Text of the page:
Here is a proposal for a new type fuel economy standard: every vehicle of any type may use no more than 2 gallons (or energy equivalent) of fossil fuel to go its first 100 miles. This is to say, a vehicle is required to get 50MPG for its first 100 miles, but there is no economy standard applied thereafter.
This standard can be met by light, reasonably aerodynamic vehicles with well-designed engines, incorporating useful but already-proven technologies such as start-stop, cylinder deactivation, direct injection, CVT or 7+ gear dual-clutch transmissions, variable valve lift and timing, etc. I do not believe this standard will require electrical propulsion for these vehicles. Alternatively, a weak hybrid (ex: Civic) might well suffice.
This standard will be met by mid-size vehicles using well-designed engines and one or another form of electrical propulsion, which typically raises the efficiency of a drive system by about 50%. For instance, the Prius already meets this standard, and it can reasonably be anticipated that the Ford Fusion could meet this standard with a bit more engine efficiency and a bit more battery energy (the motor is already a strong 79KW, but the pack is only 1.2KWH and cannot sustain a full supply of electrical energy to the motor for more than a few seconds).
For all other vehicles, this standard would require a well-sized motor and a meaningful battery pack that would justify plug-in charging (even if only level 1, and perhaps best if accomplished through level 1 due to level 1's ubiquity -- plain ol' outlets are everywhere and are cheap and easy to add). If after 100 miles the battery was depleted such that it no longer meaningfully contributed to the propulsion, then the mileage would no longer be the manufacturer's concern.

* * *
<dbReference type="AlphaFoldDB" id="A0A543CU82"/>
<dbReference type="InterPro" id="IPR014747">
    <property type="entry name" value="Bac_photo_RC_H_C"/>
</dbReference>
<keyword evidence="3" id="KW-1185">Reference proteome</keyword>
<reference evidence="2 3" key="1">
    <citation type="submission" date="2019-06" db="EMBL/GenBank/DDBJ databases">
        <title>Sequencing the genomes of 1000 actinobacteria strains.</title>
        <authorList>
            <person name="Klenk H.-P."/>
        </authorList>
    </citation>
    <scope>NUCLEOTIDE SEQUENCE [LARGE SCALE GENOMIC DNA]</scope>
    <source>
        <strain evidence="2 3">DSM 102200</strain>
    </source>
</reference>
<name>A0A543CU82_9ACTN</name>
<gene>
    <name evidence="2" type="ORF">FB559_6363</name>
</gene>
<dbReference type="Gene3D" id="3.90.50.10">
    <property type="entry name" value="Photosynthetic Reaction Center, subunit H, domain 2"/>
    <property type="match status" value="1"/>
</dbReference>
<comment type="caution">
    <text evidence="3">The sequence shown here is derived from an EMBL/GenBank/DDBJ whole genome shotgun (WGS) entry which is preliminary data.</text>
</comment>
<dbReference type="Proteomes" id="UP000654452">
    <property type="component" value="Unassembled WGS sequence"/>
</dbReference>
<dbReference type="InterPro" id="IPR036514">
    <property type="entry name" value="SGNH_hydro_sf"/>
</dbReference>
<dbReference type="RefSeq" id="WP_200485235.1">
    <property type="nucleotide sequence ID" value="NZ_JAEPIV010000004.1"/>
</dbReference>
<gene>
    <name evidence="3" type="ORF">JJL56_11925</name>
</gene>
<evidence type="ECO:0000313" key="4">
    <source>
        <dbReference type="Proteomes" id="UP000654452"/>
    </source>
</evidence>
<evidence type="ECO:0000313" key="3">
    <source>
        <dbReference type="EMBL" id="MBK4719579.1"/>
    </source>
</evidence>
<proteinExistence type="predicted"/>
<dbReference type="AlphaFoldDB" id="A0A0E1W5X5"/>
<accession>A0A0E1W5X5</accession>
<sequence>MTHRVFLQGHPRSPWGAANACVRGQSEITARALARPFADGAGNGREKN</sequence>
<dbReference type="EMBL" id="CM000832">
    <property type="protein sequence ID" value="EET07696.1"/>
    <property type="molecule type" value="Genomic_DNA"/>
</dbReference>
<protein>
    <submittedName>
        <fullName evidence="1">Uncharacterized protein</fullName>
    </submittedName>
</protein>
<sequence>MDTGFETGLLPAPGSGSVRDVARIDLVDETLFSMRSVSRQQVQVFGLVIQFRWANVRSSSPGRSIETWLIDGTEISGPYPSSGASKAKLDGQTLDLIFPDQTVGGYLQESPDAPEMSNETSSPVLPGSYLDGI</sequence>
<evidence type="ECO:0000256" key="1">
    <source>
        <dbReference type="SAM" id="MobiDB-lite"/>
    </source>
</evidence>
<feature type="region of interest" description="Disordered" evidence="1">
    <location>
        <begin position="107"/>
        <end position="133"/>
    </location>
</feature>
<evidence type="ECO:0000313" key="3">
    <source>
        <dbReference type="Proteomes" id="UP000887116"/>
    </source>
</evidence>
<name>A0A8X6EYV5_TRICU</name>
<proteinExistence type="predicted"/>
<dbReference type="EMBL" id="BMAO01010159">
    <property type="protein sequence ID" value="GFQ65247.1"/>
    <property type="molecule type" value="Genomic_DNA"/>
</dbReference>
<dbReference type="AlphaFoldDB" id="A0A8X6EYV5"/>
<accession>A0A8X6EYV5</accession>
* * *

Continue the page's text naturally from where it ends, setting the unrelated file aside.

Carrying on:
The reason for this proposed standard is simple: reducing fuel usage on a daily basis is more important than trying to engineer for rare long trips. For most vehicles, 100 miles would cover virtually all their daily travel. Vehicles travel different distances in their daily travels, and no matter how far a vehicle travels it has to go that first 100 miles.
This standard would encourage the manufacture of pure EVs, because the platform would already be there (simply remove the engine and add more batteries). Alternatively, another evolution of this inherent design flexibility would be to just include some additional batteries and a smaller engine (really, an electric vehicle with a range extender). In other words, manufacturers would quickly develop a modular system readily tailored to the needs of any driver.
Lastly, I believe this standard can be economically met without the development of any new technology, without seeking to greatly reduce vehicle weight and consequently possibly reducing vehicle safety, without changes in behavior, and without the simultaneous need for an electrical infrastructure (although I do encourage widespread inexpensive support of level 1 charging and the roll-out of gas-station-supported level 3 charging) (for my part, I don't get public level 2 charging: level 2 is as labor-intensive and half as expensive as level 3, but required hours instead of minutes to charge and is probably not monetize-able).